Real mode assembly III

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In installment number three of the real mode assembly bare bones series, we're covering a bit of stuff on timing, it's uses, and doing a quick skim of the kewl calls on INT 15h.

Contents

Timing: Fun in a Few Interrupts

 xor ax,ax
 int 1Ah

That little sprig of code grabs the timer ticks since midnight in CX:DX. It's a great seed for generating random numbers. Think what would happen if you threw in some things like this:

 ror dx,2
 shr cx,3
 xchg dl,dh

You could use them in conjunction with some other instructions (think multiplying, adding, subtracting, etc.) to really create a random number.

Quick rundown of ticks: There are about 18.2 timer ticks per second, and every tick, interrupt 08h is fired. int 08h calls int 1Ch, which you can use for your own personal use. I'll describe using the IVT to program software interrupts you can call for uses like system calls and such. To time approximately one second, you can use hlt 18 times. Tip: use loop to make the resulting code smaller and more readable.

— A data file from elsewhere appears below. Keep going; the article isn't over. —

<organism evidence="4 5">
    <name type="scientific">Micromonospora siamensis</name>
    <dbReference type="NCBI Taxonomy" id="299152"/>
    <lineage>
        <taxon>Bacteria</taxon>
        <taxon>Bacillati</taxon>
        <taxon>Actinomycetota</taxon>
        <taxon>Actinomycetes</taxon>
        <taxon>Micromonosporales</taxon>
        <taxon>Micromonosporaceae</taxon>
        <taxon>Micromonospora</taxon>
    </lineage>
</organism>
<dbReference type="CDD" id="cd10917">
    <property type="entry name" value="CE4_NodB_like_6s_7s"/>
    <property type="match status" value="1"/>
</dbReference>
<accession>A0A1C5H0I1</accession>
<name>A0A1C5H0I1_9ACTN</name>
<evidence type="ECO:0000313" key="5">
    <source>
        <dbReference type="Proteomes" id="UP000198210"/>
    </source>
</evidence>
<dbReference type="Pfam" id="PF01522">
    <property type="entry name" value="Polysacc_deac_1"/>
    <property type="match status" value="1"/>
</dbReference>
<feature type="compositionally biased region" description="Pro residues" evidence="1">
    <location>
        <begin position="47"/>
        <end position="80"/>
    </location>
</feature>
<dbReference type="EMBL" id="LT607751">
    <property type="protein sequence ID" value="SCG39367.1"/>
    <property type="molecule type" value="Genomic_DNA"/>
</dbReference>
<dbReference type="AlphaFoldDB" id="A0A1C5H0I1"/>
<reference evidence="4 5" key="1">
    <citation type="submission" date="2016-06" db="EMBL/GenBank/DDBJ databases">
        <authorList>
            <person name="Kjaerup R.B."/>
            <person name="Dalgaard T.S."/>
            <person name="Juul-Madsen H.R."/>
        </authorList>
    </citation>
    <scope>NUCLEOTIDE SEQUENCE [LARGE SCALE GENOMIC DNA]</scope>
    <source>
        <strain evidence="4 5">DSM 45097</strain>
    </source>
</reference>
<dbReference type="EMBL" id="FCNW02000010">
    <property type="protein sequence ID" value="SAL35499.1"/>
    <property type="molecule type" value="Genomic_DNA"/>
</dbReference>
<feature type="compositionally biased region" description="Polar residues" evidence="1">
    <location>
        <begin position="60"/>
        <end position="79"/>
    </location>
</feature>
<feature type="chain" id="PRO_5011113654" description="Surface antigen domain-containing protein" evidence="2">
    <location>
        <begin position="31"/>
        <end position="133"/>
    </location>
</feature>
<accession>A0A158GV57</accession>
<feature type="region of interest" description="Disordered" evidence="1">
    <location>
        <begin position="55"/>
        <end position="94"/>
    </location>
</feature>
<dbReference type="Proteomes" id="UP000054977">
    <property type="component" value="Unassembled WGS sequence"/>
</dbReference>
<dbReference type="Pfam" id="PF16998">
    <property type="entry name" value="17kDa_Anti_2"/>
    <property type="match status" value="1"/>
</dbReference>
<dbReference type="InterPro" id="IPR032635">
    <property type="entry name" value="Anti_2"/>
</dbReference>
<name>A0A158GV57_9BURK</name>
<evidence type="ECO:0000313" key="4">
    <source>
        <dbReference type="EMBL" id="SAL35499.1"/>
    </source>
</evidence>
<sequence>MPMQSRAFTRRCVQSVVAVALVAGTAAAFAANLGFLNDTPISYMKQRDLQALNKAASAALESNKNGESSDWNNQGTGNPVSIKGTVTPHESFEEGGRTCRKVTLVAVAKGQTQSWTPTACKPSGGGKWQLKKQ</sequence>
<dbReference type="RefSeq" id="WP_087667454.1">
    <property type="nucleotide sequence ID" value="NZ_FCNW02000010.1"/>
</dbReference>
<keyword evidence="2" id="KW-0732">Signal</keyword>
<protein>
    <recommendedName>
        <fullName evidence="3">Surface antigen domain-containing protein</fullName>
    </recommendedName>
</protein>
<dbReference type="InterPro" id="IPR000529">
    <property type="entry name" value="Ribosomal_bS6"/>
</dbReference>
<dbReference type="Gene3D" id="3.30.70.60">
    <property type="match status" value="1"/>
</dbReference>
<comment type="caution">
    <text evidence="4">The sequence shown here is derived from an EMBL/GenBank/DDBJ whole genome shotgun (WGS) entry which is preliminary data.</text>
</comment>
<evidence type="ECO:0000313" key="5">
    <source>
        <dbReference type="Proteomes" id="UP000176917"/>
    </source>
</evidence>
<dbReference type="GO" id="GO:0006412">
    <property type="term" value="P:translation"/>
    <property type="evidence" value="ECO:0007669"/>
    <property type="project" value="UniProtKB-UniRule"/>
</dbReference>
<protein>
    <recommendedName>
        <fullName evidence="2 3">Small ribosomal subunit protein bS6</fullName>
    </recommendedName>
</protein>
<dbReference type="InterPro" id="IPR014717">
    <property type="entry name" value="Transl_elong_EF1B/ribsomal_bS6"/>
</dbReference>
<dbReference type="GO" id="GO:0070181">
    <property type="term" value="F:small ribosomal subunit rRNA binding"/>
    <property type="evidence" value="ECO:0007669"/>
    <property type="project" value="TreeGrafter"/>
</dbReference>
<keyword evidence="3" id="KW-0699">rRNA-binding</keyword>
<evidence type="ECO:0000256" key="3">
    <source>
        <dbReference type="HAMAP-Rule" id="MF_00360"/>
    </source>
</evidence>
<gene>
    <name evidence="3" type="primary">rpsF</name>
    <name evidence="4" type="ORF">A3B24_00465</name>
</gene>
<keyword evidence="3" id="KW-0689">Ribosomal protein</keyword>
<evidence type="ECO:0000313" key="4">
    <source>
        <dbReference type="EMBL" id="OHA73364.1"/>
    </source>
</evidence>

INT 15h

AH=86h - Microsecond Timing

INT 15h does some nifty stuff. Originally meant for accessing the cassette tape system on the original PC and more obscure PCjr, most if not all systems since the mid '80s don't have tape drives. So instead, INT 15h has commonly been used for miscellaneous services. AH=86h is microsecond timing, taking CX:DX as an interval of microseconds to wait for until an iret instruction fires and you get back to whatever you were doing. Note that there is a wait resolution of about 977 microseconds, so it's not extremely accurate, but it's real useful!

AH=0xC2 - PS/2 Mouse

Almost any BIOS since the PS/2 uses this int (at least AH=0xC2) for the PS/2 mouse. The full range of calls on INT 15h are available at your nearest RBIL, but the mouse calls are discussed briefly here.

There are two extremely simple calls: AX=0xC200, which enables or disables the mouse (BH=01h for enabled, 00h for disabled), and AX=0xC201, which simply resets the mouse regardless of what's in BX.

You'll have to look for stuff on these controls to really learn how to use them though.

<- Real mode assembly II  |  Real mode assembly IV ->
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